Thursday 22 August 2019

'You might have 25 people in the class and 25 different nationalities, it was fascinating'

Aisling O'Connell UCD

‘I loved studying history but I was fascinated to study events in real time,’ says Aisling O’Connell
‘I loved studying history but I was fascinated to study events in real time,’ says Aisling O’Connell

Aisling O'Connell was thinking about going on an Erasmus long before she came to UCD. "I loved the idea of moving country, of getting to experience a new culture," she says.

Having studied German while at Notre Dame secondary school, Churchtown, Dublin, an Erasmus stint in France might seem an unusual choice, but in May 2018 Aisling moved to Paris to study at Sciences PO, a university specialising in humanities and social sciences.

"I went to UCD to study Politics, History, and Irish Studies and transferred to a single major in Politics and International Relations in second year," says Aisling. "I loved studying history but I was fascinated to study events in real time."

In Paris she took modules in topics such as guerrilla warfare, violence in Chile, and gender in the Middle East and North Africa. "You might have 25 people in the class and 25 nationalities. It was fascinating."

Sciences PO is bilingual so Aisling was able to take her modules in English, although working part-time as a nanny helped to improve her French.

At first Aisling struggled to find accommodation within budget, but then found a place to live in the Irish Cultural Centre. "They take in Irish students. The centre is a gorgeous old seminary with a pretty chapel used by Irish people living in Paris."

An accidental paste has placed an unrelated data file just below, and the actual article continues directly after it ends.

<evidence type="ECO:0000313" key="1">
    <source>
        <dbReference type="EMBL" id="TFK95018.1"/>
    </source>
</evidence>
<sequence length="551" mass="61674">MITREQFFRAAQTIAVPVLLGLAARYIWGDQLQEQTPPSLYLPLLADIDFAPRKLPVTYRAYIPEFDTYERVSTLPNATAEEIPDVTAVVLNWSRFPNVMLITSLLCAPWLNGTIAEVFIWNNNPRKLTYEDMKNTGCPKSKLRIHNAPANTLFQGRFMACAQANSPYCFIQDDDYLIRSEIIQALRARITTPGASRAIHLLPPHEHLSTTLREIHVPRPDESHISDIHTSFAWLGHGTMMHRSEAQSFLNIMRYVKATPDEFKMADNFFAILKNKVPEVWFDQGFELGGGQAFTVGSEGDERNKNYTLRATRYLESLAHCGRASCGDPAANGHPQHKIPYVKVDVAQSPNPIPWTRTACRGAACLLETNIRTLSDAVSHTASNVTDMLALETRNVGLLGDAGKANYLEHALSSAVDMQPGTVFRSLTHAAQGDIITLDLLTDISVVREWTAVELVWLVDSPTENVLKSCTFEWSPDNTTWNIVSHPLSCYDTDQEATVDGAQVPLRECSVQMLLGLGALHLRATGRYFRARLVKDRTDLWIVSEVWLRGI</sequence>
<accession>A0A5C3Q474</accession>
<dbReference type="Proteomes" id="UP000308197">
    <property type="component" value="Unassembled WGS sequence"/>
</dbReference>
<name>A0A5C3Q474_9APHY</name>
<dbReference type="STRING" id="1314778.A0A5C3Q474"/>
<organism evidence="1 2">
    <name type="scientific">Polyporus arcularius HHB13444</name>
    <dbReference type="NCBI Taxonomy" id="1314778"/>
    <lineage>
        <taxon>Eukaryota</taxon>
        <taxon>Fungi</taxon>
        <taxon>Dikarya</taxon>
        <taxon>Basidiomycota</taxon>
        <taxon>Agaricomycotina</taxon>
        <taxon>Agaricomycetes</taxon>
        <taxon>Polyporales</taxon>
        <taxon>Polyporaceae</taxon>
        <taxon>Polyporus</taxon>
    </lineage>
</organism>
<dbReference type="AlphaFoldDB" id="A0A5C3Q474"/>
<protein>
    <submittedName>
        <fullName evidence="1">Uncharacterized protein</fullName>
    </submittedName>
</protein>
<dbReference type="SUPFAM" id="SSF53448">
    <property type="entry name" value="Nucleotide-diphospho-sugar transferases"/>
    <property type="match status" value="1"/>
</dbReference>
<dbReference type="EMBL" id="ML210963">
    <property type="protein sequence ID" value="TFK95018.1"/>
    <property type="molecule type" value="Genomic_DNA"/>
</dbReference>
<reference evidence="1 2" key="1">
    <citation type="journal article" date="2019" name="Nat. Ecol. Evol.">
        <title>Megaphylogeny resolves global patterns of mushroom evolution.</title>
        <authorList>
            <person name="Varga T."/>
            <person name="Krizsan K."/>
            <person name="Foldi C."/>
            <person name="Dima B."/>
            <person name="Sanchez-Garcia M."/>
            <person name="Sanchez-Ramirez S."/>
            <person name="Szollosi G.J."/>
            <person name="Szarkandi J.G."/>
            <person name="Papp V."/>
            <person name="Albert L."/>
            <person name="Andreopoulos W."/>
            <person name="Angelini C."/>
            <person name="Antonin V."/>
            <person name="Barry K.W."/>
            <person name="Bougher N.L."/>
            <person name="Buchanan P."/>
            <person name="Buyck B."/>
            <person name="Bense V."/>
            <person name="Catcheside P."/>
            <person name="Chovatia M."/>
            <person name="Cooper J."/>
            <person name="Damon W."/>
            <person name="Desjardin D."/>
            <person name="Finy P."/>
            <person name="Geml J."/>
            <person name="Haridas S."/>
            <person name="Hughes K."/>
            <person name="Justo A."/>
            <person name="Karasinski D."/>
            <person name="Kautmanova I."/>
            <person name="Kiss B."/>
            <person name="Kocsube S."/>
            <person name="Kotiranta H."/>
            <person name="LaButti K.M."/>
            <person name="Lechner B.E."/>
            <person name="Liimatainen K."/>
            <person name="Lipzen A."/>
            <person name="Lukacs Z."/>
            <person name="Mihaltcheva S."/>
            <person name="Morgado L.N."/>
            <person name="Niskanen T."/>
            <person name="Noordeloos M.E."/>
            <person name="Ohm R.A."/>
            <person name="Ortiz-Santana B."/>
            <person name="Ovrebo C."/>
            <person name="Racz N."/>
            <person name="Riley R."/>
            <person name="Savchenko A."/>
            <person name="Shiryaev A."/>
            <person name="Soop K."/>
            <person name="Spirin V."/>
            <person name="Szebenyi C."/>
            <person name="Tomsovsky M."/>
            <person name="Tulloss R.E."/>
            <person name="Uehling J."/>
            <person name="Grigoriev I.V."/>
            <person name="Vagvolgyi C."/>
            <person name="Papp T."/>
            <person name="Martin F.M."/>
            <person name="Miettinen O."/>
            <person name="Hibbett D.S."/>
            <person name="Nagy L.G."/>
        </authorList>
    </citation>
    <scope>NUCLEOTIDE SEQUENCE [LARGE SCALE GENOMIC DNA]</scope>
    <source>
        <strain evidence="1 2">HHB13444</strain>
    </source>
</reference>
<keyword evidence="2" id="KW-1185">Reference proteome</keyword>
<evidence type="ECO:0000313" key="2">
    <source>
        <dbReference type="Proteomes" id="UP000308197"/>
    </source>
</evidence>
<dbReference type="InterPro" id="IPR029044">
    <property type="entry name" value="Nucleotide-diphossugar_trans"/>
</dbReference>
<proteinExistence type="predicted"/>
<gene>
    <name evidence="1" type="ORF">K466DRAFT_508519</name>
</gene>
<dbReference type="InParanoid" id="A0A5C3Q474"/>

She recommends an Erasmus year. "It sounds a cliché but you gain a more global perspective. You do feel more European."

Aisling (21) came to UCD through DARE (Disability Access Route to Education) and volunteers with the UCD Access and Lifelong Learning office, orientating students entering through Access pathways.

In her upcoming, final year, Aisling will be kept busy as secretary of the UCD Politics and International Relations Society. A cellist, she will also be performing with the UCD Symphony Orchestra - her elective module.

"Studying politics doesn't mean you want to be a politician. You can do anything after. You learn to argue, to make your opinions heard, and to listen to the opinions of others. Employers really value that. You become open-minded," says Aisling.

Irish Independent

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